China lodges WTO complaint against EU, US over market-economy rules

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12 December 2016. By Poppy Bullock *

Beijing has accused the EU and US of violating global trade law by failing to change how they treat China in trade-defense probes.

The day after a deadline at the World Trade Organization for all economies to adjust their rules, China says trading partners can no longer ignore Chinese costs and prices when calculating dumping levels. Beijing will file its request for consultations with the EU and US today, MLex has learned.

Some clauses of China's WTO accession protocol expired yesterday, meaning the other 163 members of the Geneva-based trade body had to decide whether to adjust the way they treat the country in trade-defense probes. Beijing insists it should be treated as operating as a free market from now on, which would require that its companies' costs and prices be taken into account for dumping calculations.

Dumping occurs when a foreign good is sold below the cost of production or the value on its home market.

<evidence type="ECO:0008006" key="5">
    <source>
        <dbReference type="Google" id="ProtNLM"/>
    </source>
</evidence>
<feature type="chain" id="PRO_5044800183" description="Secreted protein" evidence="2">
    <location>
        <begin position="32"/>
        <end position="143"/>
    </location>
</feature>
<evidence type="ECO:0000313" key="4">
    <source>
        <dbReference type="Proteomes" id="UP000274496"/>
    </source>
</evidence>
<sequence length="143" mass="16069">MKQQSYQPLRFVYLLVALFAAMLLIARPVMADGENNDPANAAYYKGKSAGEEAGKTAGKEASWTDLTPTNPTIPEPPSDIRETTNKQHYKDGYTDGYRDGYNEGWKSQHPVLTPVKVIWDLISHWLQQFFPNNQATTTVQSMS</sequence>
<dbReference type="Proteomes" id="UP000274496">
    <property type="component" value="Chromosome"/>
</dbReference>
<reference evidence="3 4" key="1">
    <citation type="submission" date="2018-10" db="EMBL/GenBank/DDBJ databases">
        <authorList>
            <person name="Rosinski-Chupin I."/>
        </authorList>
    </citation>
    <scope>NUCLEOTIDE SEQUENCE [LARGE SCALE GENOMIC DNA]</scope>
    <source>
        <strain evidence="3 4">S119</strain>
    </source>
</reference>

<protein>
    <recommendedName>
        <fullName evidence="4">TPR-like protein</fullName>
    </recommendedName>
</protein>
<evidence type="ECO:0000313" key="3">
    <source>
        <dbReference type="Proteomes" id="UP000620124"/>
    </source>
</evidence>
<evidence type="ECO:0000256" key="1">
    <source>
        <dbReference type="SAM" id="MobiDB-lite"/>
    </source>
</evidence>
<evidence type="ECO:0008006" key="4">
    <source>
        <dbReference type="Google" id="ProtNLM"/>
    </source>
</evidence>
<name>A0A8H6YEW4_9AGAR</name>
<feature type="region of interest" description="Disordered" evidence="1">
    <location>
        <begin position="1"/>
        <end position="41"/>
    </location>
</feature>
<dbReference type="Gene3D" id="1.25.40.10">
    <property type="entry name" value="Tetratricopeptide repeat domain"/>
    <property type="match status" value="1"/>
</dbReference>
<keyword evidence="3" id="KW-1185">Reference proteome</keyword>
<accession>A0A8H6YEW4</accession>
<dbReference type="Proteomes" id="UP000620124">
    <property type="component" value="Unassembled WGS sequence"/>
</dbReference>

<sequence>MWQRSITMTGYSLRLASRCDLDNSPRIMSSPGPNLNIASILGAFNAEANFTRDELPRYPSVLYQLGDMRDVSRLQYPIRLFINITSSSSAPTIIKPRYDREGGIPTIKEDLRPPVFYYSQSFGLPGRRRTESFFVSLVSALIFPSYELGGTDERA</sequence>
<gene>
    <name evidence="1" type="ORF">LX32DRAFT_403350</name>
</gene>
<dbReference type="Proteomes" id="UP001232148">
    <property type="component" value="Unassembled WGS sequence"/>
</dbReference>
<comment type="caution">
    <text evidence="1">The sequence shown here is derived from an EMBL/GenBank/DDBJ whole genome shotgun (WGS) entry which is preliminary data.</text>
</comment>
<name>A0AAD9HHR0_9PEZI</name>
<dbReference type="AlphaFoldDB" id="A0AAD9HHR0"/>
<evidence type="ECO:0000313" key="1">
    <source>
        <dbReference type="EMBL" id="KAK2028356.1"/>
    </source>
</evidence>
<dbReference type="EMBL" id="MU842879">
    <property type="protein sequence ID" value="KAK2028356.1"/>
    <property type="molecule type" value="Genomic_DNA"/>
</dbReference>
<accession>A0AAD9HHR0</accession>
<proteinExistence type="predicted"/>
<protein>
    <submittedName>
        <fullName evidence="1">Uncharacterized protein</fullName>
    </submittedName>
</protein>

Products from free markets typically face lower dumping tariffs.

The EU proposed changing its trade rules last month (see here), but still operates under the old legislation. China says its complaint "includes any changes made" to EU trade law, "pursuant to the legislative processes initiated by these proposals," suggesting that Beijing doesn't believe that the changes are in line with global rules today.

China's request to the EU, seen by MLex, says the bloc "denies Chinese imports an advantage that is enjoyed by imports from other WTO members." This practice "ceased to be justifiable" yesterday, the three-page document says.

Chinese imports "are denied the advantage of the rules in [EU trade laws] regarding the determination of normal value," Beijing says. Instead, China faces "less favorable rules" unless "Chinese producers satisfy a requirement . . . to demonstrate that "market economy" conditions prevail, it says.

It's unclear how closely the Chinese complaint against the US mirrors the one against the EU.

Under WTO rules, parties to a potential dispute must hold consultations for at least 60 days to see if they can resolve the matter without resorting to a request for the trade body to appoint judges to investigate the complaint. Beijing can request adjudication by a panel if these consultations fail.

* with additional reporting by Jennifer Freedman